The narrator inhales after the kiss and gets a surprising whiff of cologne, or throws a hand back to steady herself against the wall behind her. Every grain of wood stands out, highlighted by her heightened awareness of the kiss. Mentioning the details is great, but always in the right context.

In general, a hot kiss is quick. It shouldn’t last more than a page or two, but it should always leave the reader wanting more. It should let the reader really dig into the narrator’s mind and feel how they feel, see what they see. Allow them to be present in that moment.

If you enjoyed this post, please like and follow my blog. And be sure to check out Ashes to Ashes, available on Amazon as of March 8th. Thanks!

How to Write a Fiction Narrative

I have a feeling this one’s at risk of becoming a long post, so I’ll try to keep it simple. Writing a fiction narrative is all about maintaining the balance between story and plot (story being defined as the events that don’t directly affect the main arc, and plot being events that do). In order to maintain this balance you have to cultivate a strong inner critic, and learn to listen to them when you lose their interest.

One of the easiest ways to recognize when you’ve lost your inner critic’s interest is when writing becomes extraordinarily hard. You probably know exactly how long it should take you to write a thousand word scene, but if you’ve lost interest it can easily take five times as long. Every word feels like a chore, every motion a slog. You might say ‘but they have to do that to get to this cool thing.’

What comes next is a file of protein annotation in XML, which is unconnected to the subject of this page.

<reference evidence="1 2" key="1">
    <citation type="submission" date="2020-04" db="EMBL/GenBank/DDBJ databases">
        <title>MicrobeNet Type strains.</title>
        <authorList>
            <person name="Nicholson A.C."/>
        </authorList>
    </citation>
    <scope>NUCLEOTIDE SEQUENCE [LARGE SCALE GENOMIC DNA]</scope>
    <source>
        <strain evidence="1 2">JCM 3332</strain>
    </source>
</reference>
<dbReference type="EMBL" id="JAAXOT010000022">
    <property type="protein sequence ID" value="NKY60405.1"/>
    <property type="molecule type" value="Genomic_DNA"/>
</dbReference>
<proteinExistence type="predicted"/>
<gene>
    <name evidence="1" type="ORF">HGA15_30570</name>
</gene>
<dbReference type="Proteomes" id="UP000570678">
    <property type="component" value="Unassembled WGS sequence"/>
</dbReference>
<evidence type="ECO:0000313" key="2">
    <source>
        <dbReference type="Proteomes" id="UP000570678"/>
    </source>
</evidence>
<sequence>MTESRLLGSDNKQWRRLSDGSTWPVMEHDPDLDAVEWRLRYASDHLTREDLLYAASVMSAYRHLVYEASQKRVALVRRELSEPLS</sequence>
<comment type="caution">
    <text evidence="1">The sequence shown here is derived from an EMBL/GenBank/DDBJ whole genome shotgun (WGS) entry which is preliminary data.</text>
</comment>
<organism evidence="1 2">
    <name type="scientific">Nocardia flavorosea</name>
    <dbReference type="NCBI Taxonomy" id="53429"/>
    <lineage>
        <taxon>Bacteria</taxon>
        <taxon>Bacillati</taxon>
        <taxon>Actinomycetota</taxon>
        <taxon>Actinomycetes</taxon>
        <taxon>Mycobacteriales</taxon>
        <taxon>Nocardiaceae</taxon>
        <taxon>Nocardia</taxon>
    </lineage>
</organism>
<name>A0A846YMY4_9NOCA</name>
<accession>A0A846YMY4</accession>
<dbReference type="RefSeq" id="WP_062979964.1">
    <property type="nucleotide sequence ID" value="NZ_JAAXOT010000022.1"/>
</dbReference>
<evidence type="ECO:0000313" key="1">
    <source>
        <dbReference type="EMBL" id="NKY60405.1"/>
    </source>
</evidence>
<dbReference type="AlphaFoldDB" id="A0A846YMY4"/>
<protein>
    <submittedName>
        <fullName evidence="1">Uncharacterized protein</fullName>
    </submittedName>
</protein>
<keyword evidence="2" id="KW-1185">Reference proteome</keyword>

That’s the wrong way to look at it. Your readers won’t know that the cool thing is coming up, and if you’re boring yourself writing a scene you can just imagine how bored they’ll get reading it. The best case scenario is that they finish it and enjoy the rest of the novel, but it’s more likely that they’ll put the book down and walk away.

So listen to your inner critic and back away when writing becomes too much of a chore. Then reassess and change direction. It could be a slight adjustment, or it could change the entire course of your novel.

Now, onto the bigger picture. The simplest fiction narratives follow the format of a call, conflict, resolution, and denouement. You have an initial phase where the characters/world are introduced and the stakes are laid out, the conflict between the antagonist and protagonist, the big finale, and then a few closing comments.

The problem with that list is that it makes it seem like all of those elements should be equal. In reality, the conflict should make up ninety percent or more of your novel. Readers pick a novel up to see characters pitting their wills against one another, or to escape into a world fraught with danger and adventure. They don’t pick it up in order to read an encyclopedia entry lasting the first fifty pages.

Again, it’s all about balance. Story can replace plot in some cases, and this can work well when it becomes a sub-plot in-and-of itself. However, allowing the main plot to grind to a halt is a surefire way to lose reader interest. In fact, I would go so far as to say that the story should only take the lead when there’s a really good reason for it (main character development being at the top of the list). The plot is the reason you’re writing this book, so you should do your best to cut down to it and stay focused.

In summary, listen to your inner critic and always keep the story/plot balance in mind. If you venture away from the plot that’s alright, but if you find it getting increasingly difficult to write then you’ll know that you’ve gone astray. Take a step back, pause, and reassess. There’s no rule saying that you have to fight through the pain when writing is hard.

If you enjoyed this post, please like and follow my blog. And be sure to check out Ashes to Ashes, available on Amazon as of March 8th. Thanks!